Federalism, Hindi hegemony and Jayalalithaa
By Garga Chatterjee
The death of J Jayalalithaa, the Chief Minister of Tamil Nadu and the supremo of the All India Anna Dravida Munnetra Kazhagam (AIADMK), calls for an assessment of her and party’s political role in her times. AIADMK has always been considered to be “softer” on federalism, compared to its parent party, the DMK. For starters, the words “All India” as part of the party name marks it out to be a party that while claiming the legacy of DK and DMK situates itself somewhat apart from that strain of Tamil politics that till the early 1960s had an independent Tamil Nadu (Dravida Nadu in its maximalist form) as part of its political programme. CN Annadurai and his DMK gave up this demand on Nehru’s request as well as the rising Indian nationalist jingoism in the wake of the Sino-Indian war. J Jayalalithaa led the AIADMK for a period longer than the party founder M.G.Ramachandran did. Thus, the political programme of the AIADMK has a huge imprint of J Jayalalithaa herself. AIADMK has always been considered the party that grew out of Dravidian politics but went on to become a party of technocratic and welfarist governance where the Tamil nationalism plank was much subdued in iconography and rhetoric, compared to the DMK. However, such is the hold of Tamil nationalism, for which Indian analysts use the sanitized term “Dravidian politics”, on deciding the relationship of Tamil Nadu with the Indian Union, J Jayalalithaa’s political life and times bear a testimony to a commitment to federalism that may fall short in certain Tamil standards but more than surpasses much of what goes under the name of federalism in the rest of the Indian Union, in its conviction, consistency and steadfastness. An assessment of the role of J Jayalalithaa in Indian Union’s political space has to have federalism as the central axis in whose light we will realize how important AIADMK has been to the rest of us, non-Tamils in non-Tamil lands. Very often, in the face of Union government’s steamrolling of state rights and grave assaults of the federal structure from New Delhi, the DMK or AIADMK government of Tamil Nadu has protested and stopped New Delhi’s anti-federal designs in its tracks when our own state governments have been muted at best and in a mode of groveling surrender at worst. For any non-Hindi state in the Indian Union, the stance on the question federalism is an important proxy about how much the politics and resource of a state are safeguarding the interest of the constituent ethno-linguistic nationalities of the Indian Union, and how much they are simply in on offer on plate in the service of the New Delhi establishment. Were they a voice of Delhi in their state or were they the voice of the state when speaking to New Delhi? As stated in the basic structure of the Indian Union, just like democracy and secularism, federalism is fundamental.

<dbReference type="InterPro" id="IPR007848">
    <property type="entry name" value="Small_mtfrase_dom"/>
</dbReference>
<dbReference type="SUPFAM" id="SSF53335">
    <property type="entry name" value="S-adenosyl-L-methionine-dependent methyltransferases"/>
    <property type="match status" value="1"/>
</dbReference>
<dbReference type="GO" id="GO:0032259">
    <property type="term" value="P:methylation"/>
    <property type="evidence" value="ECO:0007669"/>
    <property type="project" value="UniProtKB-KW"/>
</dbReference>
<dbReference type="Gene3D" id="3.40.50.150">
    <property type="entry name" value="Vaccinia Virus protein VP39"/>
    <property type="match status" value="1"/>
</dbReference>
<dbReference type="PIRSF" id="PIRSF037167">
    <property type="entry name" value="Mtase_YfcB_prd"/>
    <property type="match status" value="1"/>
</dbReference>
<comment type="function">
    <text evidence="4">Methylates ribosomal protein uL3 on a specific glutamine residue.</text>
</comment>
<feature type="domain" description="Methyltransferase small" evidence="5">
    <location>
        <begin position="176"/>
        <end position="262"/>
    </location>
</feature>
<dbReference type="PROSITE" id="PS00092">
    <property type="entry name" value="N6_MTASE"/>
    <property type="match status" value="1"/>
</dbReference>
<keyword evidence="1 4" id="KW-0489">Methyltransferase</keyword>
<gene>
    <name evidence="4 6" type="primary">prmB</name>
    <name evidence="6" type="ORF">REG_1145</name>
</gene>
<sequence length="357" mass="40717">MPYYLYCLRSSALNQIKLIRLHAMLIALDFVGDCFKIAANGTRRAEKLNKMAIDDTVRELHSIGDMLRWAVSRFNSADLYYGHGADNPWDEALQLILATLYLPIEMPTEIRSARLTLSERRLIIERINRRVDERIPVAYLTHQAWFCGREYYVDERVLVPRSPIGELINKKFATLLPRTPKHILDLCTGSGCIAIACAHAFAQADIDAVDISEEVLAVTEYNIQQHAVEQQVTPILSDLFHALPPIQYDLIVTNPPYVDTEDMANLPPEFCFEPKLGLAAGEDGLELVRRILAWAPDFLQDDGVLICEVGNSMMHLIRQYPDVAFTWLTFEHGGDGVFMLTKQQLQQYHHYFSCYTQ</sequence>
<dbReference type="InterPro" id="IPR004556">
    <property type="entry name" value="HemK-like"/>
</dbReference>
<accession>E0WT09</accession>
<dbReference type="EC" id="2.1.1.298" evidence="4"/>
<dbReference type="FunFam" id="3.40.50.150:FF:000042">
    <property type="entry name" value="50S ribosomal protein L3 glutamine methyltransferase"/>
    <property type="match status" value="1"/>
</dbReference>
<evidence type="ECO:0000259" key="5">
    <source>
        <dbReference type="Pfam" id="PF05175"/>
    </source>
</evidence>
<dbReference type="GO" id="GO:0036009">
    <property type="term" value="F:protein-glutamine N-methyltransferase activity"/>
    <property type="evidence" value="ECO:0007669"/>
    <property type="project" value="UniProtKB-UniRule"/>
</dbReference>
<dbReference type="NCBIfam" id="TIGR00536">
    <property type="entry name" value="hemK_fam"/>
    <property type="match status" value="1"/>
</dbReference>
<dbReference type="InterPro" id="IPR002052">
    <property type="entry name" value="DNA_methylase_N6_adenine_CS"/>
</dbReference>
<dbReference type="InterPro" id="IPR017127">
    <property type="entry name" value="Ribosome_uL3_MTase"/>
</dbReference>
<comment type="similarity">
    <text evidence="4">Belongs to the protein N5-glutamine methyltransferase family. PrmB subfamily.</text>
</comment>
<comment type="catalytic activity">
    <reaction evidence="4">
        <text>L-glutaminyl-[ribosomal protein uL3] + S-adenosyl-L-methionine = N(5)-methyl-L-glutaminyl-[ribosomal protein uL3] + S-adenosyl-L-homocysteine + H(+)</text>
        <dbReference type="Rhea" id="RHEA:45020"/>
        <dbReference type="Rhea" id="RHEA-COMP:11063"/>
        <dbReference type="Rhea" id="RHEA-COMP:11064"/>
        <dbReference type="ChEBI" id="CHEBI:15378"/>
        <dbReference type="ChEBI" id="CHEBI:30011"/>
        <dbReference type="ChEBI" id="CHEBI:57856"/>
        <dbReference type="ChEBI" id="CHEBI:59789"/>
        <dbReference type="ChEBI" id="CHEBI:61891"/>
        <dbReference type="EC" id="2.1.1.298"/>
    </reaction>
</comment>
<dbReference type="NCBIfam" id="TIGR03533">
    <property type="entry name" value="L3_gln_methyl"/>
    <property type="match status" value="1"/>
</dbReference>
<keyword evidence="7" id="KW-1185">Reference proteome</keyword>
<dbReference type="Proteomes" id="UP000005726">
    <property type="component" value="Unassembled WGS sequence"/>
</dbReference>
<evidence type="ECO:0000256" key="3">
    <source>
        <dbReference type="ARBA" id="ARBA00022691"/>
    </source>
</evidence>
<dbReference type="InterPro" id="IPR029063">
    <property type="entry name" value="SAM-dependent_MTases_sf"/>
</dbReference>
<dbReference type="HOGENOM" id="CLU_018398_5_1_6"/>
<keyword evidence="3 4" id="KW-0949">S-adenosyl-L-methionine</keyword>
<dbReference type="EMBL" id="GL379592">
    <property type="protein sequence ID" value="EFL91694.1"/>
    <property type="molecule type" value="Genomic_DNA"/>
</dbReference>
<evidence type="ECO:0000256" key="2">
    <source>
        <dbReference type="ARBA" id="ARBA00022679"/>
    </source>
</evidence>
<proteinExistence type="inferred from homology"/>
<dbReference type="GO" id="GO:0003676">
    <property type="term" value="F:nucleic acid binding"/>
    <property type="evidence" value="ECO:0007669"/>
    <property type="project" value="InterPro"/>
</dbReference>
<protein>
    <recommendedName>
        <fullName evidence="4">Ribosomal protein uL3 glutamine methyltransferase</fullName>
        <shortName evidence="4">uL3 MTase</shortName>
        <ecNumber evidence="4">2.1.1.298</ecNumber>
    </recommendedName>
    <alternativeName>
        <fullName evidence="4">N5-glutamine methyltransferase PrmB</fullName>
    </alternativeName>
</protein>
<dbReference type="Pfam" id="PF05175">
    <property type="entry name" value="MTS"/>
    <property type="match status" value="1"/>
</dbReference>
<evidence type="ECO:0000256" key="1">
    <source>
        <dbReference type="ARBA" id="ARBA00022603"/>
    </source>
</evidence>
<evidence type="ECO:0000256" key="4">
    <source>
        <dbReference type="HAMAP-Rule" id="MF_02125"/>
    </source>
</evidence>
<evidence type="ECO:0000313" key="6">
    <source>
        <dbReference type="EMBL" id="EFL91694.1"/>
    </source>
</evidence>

Ever since the transfer of power on 15th August 1947, the rights of the states have been continuously eroded. This has been done by continuous encroachment of the Union in state affairs, through legal and illegal methods. The favourite legal method has included constitutional amendments that have converted state list subjects into concurrent list subjects (thus giving the Union an upper hand in conflict situations), most infamously during the Emergency, when things as vital and grassroots based like education were snatched away from the state list through governments pliant and subservient to Indira Gandhi. Those changes have not been reversed. On the other side, there is not a single instance where something has been moved from the Union or concurrent list to the state list. In the extremely adverse atmosphere for federalism, against a unitary New Delhi that wants to amass power and reduce state governments to local implementation agencies for Union government policies, federalist parties (disparagingly called “regional” parties in certain media parlance, never mind that most of these “regional” parties have bigger support bases than most ruling parties of most independent countries worldwide) have always faced an uphill task. The difficulty of this task has been compounded by the fact that many “national” parties have state branches that are run by diktats from New Delhi and not by the opinion of the people of the state. New Delhi also plays a divide and rule game by giving preferential economic treatment to some federalist forces, so that a united front for federalism never emerges. This also reduces the engagement with the federalist temperament and ideology in these parties – jockeying for closeness to a “national” party that can disburse goodies becomes the principal aim. The sad situation of the Akali Dal (now the Shiromani Akali Dal), one of the original torchbearers of federalism being reduced to a BJP appendage that rarely barks and never bites, is a case in point. It is in this context that J Jayalalithaa’s contributions to federalism, has to be evaluated because it is not easy to do federalist politics in the Indian Union. All undemocratic lobbies like big media and big corporate money is stacked against it.